Isochore Diversity Across Nearly 300 Vertebrate Genomes Including a New Whiptail Lizard Genome

Hall, Alexander S.

Thermo Fisher Scientific

Houston, TX

alex.hall@thermofisher.com

Department of Biology

The University of Texas at Arlington

Arlington, TX

Baumann, Peter E.

Stowers Institute for Medical Research

Kansas City, MO

Howard Hughes Medical Institute

Kansas City, KS

Department of Molecular and Integrative Physiology

University of Kansas Medical Center

Kansas City, KS

Fujita, Matthew K.

Department of Biology

The University of Texas at Arlington

Arlington, TX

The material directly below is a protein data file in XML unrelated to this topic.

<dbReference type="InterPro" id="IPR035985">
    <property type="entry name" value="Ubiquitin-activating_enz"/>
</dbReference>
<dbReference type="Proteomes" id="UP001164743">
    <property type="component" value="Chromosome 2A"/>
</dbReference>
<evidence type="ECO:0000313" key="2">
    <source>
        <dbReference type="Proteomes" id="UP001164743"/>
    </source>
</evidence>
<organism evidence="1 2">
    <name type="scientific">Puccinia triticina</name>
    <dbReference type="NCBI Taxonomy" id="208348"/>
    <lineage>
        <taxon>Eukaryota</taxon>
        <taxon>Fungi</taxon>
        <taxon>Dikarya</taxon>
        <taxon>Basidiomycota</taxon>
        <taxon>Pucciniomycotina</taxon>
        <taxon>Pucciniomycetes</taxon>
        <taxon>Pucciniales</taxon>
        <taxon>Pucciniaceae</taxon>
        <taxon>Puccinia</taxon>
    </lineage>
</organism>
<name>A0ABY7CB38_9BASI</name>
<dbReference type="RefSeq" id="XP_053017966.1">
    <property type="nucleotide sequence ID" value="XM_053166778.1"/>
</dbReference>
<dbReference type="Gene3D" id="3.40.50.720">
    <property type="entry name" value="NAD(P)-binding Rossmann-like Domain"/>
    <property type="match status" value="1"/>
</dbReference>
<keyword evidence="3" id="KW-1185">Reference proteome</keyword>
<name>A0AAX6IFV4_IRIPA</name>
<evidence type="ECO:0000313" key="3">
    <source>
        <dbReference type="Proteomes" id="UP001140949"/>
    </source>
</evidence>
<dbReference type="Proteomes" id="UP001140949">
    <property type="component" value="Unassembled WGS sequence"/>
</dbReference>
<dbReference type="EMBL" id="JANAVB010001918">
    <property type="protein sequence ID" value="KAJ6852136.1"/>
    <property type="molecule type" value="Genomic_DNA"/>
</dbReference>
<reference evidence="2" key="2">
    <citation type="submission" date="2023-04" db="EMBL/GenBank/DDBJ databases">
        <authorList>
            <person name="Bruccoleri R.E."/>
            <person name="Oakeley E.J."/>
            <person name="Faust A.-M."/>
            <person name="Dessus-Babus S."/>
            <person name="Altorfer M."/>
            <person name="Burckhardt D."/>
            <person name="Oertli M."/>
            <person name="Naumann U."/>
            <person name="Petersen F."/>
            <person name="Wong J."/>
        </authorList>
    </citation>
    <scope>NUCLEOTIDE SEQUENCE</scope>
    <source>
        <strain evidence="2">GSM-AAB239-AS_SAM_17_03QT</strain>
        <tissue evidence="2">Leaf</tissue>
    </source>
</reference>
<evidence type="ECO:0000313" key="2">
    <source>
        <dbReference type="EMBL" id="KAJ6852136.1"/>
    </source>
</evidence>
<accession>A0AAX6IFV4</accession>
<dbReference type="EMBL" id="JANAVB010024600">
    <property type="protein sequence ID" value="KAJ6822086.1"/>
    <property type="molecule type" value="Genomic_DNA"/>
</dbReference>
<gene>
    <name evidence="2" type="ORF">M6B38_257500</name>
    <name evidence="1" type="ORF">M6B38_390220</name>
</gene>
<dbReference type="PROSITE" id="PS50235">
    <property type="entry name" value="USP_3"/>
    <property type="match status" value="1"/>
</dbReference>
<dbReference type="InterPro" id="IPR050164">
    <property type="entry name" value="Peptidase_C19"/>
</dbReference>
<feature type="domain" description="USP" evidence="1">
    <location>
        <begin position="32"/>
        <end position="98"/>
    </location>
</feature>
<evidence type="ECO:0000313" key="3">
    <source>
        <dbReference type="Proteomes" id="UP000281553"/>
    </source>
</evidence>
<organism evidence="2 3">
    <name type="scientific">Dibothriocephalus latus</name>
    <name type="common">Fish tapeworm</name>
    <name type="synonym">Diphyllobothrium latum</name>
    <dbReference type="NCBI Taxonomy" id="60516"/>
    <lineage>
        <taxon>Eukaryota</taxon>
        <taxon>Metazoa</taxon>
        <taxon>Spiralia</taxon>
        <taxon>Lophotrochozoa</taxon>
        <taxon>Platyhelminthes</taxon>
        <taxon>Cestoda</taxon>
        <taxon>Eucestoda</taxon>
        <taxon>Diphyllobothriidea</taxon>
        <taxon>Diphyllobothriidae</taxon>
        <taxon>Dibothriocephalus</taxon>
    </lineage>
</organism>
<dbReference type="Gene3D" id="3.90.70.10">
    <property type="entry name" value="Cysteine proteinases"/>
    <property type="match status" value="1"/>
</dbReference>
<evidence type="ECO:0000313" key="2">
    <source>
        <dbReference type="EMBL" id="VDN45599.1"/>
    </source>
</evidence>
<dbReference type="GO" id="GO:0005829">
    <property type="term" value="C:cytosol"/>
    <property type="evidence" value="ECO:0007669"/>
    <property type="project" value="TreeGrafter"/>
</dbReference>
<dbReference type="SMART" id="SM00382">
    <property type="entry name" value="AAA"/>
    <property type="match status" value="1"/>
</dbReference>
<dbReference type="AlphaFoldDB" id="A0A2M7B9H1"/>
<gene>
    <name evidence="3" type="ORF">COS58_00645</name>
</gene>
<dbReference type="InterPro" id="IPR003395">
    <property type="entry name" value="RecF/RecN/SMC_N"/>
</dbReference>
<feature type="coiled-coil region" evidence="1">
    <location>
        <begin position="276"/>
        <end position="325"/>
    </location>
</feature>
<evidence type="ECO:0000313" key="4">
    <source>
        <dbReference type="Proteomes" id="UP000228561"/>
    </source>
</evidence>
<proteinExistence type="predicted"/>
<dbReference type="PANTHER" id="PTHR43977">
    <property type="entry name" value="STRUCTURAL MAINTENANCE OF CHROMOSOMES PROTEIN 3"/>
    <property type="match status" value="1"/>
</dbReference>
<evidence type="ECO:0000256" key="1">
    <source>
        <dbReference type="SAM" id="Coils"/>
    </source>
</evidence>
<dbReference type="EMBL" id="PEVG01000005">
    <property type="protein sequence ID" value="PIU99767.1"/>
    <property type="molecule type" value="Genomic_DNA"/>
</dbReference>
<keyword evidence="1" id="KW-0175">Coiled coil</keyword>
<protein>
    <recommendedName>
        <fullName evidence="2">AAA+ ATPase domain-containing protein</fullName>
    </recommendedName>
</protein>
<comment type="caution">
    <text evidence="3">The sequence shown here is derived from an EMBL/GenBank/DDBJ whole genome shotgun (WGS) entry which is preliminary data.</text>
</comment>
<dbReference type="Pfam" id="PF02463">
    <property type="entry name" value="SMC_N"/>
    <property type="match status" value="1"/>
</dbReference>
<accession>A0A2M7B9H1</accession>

Vertebrate genome evolution has been studied most extensively in a small number of species. From these species, mostly mammalian, the foundational work was laid for broad scale patterns of genome content evolution. Importantly, isochores were discovered in these genomes: long (often >300 kbp) stretches of the genome with substantially similar GC content. From decades of study in the human and bovine genomes, five isochoric families have been identified and correlated with histone binding affinity, gene density, and recombination rates. But not all vertebrate genomes possess all or even more than one or two isochore families. In this study, we investigated broad scale genomic heterogeneity in four groups: fish, mammals, reptiles, and birds. Agreeing with previous work, these groups exhibit quite different GC content landscapes. The reasons for this are currently unknown and would benefit from a phylogenetically aware analysis. We also investigate isochore diversity in a smaller subset of genomes including an as-yet-unpublished whiptail lizard (Aspidoscelis marmoratus) genome assembly. This work confirmed recently contested results from the Anolis carolinensis genome that suggested some lizards lack isochore family diversity.


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